The MN-700 offers two performance modes either 11g-only mode or mixed 11b/g mode. I tested the MN-700's throughput performance using the companion MN-720 Wireless Notebook Adapter, and the performance was quite good, with one notable exception. It didn't post the highest numbers I've seen since it doesn't currently use the performance enhancement of Broadcom's frame-bursting implementation. Still, the MN-700 provided solid performance that remained relatively high at increasing distances. Throughput at 10 feet was 20.66 Mbps and stayed strong before dropping to 11.13 Mbps at 125 feet.
Unfortunately, enabling WPA encryption on the MN-700 sent the throughput numbers through the floor. With WPA turned on, throughput was a mere 9.41 Mbps at 10 feet a drop of over 50 percent. While some performance penalty with WPA is to be expected, cutting throughput in half certainly is not. By comparison, the Broadcom-equipped Buffalo AirStation took much less of a performance hit with WPA turned on, dropping from 21.5 Mbps to only 15.1 Mbps.
This certainly implies that the issue lies with the WPA implementation on the MN-700. (There was no performance penalty when using 128-bit WEP encryption.) Microsoft said that their testing didn't show the same WPA performance impact I observed, but that they were continuing to test with the goal of improving performance.
Performance in mixed mode with a 802.11b client associated was high at 14.38Mbps, but the figure is misleading. This is because although the MN-700 was transmitting at full speed for about 25 seconds in the middle of the one minute test, indicating that the b client had disassociated from the access point temporarily. This disassociation occurred at different points each time the test was run.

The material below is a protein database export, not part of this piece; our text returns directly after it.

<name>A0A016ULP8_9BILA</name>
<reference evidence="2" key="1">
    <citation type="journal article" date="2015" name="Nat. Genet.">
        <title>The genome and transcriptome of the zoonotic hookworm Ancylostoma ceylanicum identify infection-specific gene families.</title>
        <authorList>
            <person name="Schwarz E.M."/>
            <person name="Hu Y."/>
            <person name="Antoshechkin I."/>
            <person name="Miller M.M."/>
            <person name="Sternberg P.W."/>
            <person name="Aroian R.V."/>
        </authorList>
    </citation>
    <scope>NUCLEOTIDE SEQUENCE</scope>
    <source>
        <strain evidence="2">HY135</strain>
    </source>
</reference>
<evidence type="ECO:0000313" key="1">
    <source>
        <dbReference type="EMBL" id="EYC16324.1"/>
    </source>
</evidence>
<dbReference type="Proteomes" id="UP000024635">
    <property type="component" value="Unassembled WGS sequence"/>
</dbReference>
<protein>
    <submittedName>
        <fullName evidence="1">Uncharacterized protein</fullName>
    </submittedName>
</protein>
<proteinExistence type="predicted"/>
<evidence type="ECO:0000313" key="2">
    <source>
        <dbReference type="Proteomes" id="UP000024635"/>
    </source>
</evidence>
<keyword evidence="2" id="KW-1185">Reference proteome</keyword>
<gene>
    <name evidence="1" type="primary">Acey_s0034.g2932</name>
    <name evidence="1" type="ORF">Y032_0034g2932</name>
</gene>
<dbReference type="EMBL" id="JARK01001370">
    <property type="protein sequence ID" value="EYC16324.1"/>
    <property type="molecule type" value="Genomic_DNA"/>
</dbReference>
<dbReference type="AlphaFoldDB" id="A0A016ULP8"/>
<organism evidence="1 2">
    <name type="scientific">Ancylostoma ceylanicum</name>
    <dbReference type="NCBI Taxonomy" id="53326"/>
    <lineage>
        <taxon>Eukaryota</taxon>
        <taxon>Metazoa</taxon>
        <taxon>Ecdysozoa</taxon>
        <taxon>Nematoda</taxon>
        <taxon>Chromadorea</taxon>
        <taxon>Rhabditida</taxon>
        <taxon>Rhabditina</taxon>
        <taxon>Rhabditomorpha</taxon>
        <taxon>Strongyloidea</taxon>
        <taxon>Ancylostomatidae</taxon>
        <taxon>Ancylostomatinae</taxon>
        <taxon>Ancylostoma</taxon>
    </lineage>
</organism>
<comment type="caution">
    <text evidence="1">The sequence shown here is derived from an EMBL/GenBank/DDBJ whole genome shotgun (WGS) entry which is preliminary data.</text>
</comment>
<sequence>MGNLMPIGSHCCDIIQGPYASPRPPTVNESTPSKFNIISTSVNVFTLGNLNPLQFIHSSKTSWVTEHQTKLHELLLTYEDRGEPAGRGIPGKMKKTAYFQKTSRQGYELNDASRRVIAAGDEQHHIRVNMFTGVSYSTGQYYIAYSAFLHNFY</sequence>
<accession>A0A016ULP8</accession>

Running in mixed mode with 11g and 11b clients simultaneously, the MN-700 provided 7.76Mbps of aggregate throughput, with 4.73 Mbps going to the 11g client and 3.05Mbps for the 11b client, which is more or less typical for products in this class without the use of frame-bursting.
If your needs are basic, the MN-700 is a solid product in most respects and should serve well as the cornerstone of a home network, where the setup utility and parental controls are definite pluses. However, the unexpectedly low performance of the device with WPA encryption is a cause for concern, and one that hopefully can rectify in a future firmware release.
Adapted from Wi-Fi Planet.com.